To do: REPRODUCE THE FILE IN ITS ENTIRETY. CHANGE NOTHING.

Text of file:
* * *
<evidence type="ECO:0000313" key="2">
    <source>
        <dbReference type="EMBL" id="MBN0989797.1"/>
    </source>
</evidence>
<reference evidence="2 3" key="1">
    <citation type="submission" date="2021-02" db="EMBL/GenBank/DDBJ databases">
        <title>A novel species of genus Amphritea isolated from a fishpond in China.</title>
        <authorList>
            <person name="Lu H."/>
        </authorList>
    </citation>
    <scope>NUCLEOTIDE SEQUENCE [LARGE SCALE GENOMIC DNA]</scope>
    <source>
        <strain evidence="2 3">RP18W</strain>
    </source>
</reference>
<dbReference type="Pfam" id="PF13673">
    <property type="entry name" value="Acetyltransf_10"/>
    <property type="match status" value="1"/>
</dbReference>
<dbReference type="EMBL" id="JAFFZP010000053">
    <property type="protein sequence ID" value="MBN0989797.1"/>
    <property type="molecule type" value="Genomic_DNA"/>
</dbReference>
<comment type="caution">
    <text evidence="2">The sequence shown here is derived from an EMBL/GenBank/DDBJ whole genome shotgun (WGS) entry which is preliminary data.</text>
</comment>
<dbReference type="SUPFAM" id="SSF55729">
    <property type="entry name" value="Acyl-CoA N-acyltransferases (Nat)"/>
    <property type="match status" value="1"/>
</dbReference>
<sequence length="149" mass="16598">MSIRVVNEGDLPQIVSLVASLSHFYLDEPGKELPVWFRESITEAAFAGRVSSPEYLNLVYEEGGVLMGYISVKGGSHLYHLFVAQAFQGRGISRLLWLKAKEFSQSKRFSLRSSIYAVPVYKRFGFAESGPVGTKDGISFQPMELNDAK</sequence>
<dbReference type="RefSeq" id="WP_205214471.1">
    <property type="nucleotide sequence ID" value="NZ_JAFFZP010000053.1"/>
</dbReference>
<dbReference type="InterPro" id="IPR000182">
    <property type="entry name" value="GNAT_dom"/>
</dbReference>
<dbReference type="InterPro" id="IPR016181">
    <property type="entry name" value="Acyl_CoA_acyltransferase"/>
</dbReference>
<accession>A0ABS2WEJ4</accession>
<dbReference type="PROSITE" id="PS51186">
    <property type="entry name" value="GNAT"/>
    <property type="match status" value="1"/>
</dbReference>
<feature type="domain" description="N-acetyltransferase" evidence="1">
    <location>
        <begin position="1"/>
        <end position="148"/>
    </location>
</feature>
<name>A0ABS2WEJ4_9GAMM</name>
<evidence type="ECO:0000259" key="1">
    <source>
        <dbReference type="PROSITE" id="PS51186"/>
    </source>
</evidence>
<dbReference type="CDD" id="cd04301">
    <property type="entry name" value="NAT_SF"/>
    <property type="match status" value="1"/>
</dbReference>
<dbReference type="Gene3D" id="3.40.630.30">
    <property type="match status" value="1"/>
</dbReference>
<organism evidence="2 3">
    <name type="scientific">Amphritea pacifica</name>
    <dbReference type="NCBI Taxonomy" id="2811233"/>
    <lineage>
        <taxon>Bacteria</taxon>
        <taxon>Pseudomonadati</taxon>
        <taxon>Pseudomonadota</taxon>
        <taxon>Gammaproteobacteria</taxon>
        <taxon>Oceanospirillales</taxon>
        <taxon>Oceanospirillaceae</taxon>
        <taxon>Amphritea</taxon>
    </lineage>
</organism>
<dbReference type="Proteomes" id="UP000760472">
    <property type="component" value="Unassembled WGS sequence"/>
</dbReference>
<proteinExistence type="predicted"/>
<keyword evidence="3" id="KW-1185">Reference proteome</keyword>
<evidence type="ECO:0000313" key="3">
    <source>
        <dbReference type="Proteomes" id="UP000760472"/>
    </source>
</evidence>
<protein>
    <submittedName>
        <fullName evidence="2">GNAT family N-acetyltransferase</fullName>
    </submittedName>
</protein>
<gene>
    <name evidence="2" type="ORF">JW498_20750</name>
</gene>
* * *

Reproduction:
<evidence type="ECO:0000313" key="2">
    <source>
        <dbReference type="EMBL" id="MBN0989797.1"/>
    </source>
</evidence>
<reference evidence="2 3" key="1">
    <citation type="submission" date="2021-02" db="EMBL/GenBank/DDBJ databases">
        <title>A novel species of genus Amphritea isolated from a fishpond in China.</title>
        <authorList>
            <person name="Lu H."/>
        </authorList>
    </citation>
    <scope>NUCLEOTIDE SEQUENCE [LARGE SCALE GENOMIC DNA]</scope>
    <source>
        <strain evidence="2 3">RP18W</strain>
    </source>
</reference>
<dbReference type="Pfam" id="PF13673">
    <property type="entry name" value="Acetyltransf_10"/>
    <property type="match status" value="1"/>
</dbReference>
<dbReference type="EMBL" id="JAFFZP010000053">
    <property type="protein sequence ID" value="MBN0989797.1"/>
    <property type="molecule type" value="Genomic_DNA"/>
</dbReference>
<comment type="caution">
    <text evidence="2">The sequence shown here is derived from an EMBL/GenBank/DDBJ whole genome shotgun (WGS) entry which is preliminary data.</text>
</comment>
<dbReference type="SUPFAM" id="SSF55729">
    <property type="entry name" value="Acyl-CoA N-acyltransferases (Nat)"/>
    <property type="match status" value="1"/>
</dbReference>
<sequence length="149" mass="16598">MSIRVVNEGDLPQIVSLVASLSHFYLDEPGKELPVWFRESITEAAFAGRVSSPEYLNLVYEEGGVLMGYISVKGGSHLYHLFVAQAFQGRGISRLLWLKAKEFSQSKRFSLRSSIYAVPVYKRFGFAESGPVGTKDGISFQPMELNDAK</sequence>
<dbReference type="RefSeq" id="WP_205214471.1">
    <property type="nucleotide sequence ID" value="NZ_JAFFZP010000053.1"/>
</dbReference>
<dbReference type="InterPro" id="IPR000182">
    <property type="entry name" value="GNAT_dom"/>
</dbReference>
<dbReference type="InterPro" id="IPR016181">
    <property type="entry name" value="Acyl_CoA_acyltransferase"/>
</dbReference>
<accession>A0ABS2WEJ4</accession>
<dbReference type="PROSITE" id="PS51186">
    <property type="entry name" value="GNAT"/>
    <property type="match status" value="1"/>
</dbReference>
<feature type="domain" description="N-acetyltransferase" evidence="1">
    <location>
        <begin position="1"/>
        <end position="148"/>
    </location>
</feature>
<name>A0ABS2WEJ4_9GAMM</name>
<evidence type="ECO:0000259" key="1">
    <source>
        <dbReference type="PROSITE" id="PS51186"/>
    </source>
</evidence>
<dbReference type="CDD" id="cd04301">
    <property type="entry name" value="NAT_SF"/>
    <property type="match status" value="1"/>
</dbReference>
<dbReference type="Gene3D" id="3.40.630.30">
    <property type="match status" value="1"/>
</dbReference>
<organism evidence="2 3">
    <name type="scientific">Amphritea pacifica</name>
    <dbReference type="NCBI Taxonomy" id="2811233"/>
    <lineage>
        <taxon>Bacteria</taxon>
        <taxon>Pseudomonadati</taxon>
        <taxon>Pseudomonadota</taxon>
        <taxon>Gammaproteobacteria</taxon>
        <taxon>Oceanospirillales</taxon>
        <taxon>Oceanospirillaceae</taxon>
        <taxon>Amphritea</taxon>
    </lineage>
</organism>
<dbReference type="Proteomes" id="UP000760472">
    <property type="component" value="Unassembled WGS sequence"/>
</dbReference>
<proteinExistence type="predicted"/>
<keyword evidence="3" id="KW-1185">Reference proteome</keyword>
<evidence type="ECO:0000313" key="3">
    <source>
        <dbReference type="Proteomes" id="UP000760472"/>
    </source>
</evidence>
<protein>
    <submittedName>
        <fullName evidence="2">GNAT family N-acetyltransferase</fullName>
    </submittedName>
</protein>
<gene>
    <name evidence="2" type="ORF">JW498_20750</name>
</gene>